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Citation Information

Type Journal Article - Southeast Asian Studies
Title Chinese Responses to Malay Hegemony in Peninsular Malaysia 1957-96
Volume 34
Issue 3
Publication (Day/Month/Year) 1996
Page numbers 32-55
URL http://kyoto-seas.org/pdf/34/3/340304.pdf
Owing to their status as an immigrant minority community, the political, social and economic life
of Chinese in Peninsular Malaysia (known as Malaya in the period before 1963) has inevitably
been shaped by initiatives emanating from the dominant Malay community. According to the
latest census figures released in 1995, Chinese form 29.4% of the population in Peninsular
Malaysia compared to 57.4% for Malays and 9.5% for Indians [Government of Malaysia,
Department of Statistics Malaysia 1995: VoLl, 40J. This paper examines the impact of Malay
hegemony, which emerged with independence in 1957, on Chinese political and economic life.
The interplay of Malay ascendance and Chinese responses over the last four decades has
undergone three distinct phases: (1) 1957-69 - Alliance coalition rule; (2) 1970-90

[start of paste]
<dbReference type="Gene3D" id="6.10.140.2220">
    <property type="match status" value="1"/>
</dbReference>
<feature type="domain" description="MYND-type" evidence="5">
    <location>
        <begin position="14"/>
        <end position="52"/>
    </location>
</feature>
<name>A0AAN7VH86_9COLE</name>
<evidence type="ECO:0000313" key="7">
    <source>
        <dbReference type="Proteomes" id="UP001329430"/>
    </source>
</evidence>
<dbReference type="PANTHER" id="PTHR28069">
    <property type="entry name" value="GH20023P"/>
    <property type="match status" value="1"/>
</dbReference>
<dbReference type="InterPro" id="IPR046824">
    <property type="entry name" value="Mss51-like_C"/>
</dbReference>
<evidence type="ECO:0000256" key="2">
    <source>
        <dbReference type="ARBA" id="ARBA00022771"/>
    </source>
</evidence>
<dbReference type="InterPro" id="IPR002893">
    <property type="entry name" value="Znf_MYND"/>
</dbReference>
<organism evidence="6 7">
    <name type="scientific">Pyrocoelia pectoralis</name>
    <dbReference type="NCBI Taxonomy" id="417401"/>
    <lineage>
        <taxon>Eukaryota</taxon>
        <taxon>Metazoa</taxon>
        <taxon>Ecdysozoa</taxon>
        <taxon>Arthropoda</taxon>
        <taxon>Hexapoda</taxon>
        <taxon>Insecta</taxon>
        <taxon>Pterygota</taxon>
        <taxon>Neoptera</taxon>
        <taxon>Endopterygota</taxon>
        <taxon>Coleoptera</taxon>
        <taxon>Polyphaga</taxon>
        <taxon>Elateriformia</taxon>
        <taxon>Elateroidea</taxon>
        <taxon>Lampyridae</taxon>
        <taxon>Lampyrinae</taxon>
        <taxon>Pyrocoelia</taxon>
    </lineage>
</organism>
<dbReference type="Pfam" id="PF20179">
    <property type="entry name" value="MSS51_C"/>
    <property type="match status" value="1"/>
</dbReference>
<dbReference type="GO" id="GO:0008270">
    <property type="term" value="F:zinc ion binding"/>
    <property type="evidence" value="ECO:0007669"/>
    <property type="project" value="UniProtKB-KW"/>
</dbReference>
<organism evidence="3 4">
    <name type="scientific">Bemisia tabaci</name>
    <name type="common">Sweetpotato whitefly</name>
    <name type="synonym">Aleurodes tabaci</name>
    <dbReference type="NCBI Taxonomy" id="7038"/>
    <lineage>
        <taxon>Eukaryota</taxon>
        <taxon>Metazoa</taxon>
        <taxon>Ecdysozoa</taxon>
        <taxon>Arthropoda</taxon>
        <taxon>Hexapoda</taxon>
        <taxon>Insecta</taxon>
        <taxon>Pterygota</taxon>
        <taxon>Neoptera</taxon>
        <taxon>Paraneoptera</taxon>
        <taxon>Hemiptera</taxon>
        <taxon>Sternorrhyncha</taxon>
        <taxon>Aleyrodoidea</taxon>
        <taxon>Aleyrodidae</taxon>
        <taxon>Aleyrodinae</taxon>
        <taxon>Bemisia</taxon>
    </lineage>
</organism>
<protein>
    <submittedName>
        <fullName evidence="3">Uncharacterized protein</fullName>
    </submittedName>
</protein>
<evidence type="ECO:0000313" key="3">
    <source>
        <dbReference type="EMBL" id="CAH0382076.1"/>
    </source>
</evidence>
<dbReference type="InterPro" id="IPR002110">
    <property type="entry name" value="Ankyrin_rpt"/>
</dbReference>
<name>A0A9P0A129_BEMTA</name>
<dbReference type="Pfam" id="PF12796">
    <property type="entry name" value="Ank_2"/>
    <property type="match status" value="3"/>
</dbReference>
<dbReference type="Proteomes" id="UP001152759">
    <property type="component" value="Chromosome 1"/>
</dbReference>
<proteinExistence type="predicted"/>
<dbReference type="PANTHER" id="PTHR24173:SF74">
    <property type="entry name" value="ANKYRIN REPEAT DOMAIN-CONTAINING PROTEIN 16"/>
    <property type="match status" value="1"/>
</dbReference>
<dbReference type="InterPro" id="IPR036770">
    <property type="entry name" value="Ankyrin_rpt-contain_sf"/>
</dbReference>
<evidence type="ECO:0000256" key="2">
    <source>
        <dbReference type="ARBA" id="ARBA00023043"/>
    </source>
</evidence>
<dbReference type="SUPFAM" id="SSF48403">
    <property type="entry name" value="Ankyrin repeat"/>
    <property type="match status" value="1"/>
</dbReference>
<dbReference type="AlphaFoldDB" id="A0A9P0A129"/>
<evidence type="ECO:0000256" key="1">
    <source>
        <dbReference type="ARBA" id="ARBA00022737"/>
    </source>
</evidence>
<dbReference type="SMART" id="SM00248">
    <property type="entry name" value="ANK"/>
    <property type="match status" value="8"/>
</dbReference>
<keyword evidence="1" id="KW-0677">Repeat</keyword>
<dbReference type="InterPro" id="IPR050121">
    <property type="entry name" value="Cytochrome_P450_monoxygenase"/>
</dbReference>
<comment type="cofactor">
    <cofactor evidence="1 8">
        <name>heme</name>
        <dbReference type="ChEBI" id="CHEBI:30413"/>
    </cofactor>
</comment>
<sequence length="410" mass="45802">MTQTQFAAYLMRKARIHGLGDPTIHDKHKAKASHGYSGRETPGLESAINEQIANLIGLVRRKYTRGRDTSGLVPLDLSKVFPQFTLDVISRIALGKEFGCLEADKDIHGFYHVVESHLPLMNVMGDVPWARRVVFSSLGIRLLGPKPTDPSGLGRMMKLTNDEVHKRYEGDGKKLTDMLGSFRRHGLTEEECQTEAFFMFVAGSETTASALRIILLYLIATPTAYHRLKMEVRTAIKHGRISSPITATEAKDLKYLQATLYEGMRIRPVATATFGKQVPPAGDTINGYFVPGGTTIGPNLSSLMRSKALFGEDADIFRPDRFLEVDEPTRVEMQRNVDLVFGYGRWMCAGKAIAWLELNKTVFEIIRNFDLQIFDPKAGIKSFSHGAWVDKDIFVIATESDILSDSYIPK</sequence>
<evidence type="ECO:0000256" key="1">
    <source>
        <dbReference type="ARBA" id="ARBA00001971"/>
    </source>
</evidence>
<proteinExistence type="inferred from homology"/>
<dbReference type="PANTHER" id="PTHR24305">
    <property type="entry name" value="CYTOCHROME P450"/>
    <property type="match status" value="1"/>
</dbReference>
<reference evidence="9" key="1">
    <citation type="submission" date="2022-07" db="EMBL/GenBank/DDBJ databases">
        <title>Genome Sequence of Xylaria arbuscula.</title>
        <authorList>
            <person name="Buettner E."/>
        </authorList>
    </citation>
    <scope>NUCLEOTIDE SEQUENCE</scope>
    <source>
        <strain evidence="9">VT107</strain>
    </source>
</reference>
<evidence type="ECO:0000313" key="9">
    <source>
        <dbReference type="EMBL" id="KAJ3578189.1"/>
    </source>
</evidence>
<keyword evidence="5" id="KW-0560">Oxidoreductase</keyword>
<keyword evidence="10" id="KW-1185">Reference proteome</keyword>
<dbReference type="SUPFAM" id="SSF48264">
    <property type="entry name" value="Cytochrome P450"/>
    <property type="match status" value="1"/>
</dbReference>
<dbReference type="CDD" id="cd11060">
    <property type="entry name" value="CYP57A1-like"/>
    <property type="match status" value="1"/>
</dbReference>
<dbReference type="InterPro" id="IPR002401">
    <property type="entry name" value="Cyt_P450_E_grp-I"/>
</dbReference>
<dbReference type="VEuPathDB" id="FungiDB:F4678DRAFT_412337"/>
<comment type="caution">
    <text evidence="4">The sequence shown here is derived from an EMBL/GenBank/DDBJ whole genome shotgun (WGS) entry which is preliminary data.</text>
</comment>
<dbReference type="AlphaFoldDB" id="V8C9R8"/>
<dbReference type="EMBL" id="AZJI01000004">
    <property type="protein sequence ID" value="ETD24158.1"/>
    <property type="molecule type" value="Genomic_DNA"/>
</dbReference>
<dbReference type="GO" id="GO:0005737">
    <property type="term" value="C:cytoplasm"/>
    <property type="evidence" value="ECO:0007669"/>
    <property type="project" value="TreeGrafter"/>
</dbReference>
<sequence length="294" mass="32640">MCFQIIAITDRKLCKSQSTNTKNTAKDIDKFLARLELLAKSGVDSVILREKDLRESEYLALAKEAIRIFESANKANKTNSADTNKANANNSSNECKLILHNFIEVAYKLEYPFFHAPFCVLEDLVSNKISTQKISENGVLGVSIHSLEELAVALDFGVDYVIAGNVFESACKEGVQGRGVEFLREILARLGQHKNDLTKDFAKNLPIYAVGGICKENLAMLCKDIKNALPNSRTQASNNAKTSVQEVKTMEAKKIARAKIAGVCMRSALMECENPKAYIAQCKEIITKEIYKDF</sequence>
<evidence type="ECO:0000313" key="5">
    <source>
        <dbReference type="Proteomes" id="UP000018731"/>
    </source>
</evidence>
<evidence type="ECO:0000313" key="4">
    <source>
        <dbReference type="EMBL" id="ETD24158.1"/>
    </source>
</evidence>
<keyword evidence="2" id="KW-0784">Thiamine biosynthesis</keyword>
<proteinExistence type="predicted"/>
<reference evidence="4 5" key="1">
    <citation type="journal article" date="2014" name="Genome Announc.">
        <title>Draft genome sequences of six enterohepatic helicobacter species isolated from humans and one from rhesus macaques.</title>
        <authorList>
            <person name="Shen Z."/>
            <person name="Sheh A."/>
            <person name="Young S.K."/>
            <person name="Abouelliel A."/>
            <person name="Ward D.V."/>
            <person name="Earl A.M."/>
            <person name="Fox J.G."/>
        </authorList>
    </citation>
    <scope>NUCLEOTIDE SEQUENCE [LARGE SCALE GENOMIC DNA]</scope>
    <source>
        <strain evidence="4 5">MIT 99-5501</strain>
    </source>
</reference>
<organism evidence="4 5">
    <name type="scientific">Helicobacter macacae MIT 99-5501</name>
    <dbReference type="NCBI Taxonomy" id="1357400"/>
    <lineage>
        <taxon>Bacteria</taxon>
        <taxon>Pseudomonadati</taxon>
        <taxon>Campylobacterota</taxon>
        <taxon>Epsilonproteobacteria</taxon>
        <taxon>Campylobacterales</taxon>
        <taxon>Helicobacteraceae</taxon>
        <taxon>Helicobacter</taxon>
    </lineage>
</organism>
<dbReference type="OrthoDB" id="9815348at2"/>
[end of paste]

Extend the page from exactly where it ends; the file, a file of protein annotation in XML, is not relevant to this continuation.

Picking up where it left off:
National Front (Barisan Nasional) coalition rule and implementation of the New Economic
Policy (NEP); (3) 1991-present - implementation of the National Development Policy (NDP).
During the first phase, Chinese experienced meaningful political participation and made
significant economic gains. The second phase saw concentration of power in the United Malays
National Organization (UMNO), a concerted implementation of Malay affirmative action policies,
and a concomitant marginalization of Chinese political activity. In the current phase, NDP
policies, shaped by the objectives of Prime Minister Mohamad Mahathir's "Vision 2020," have
produced a political and economic climate more conducive to Chinese interests.

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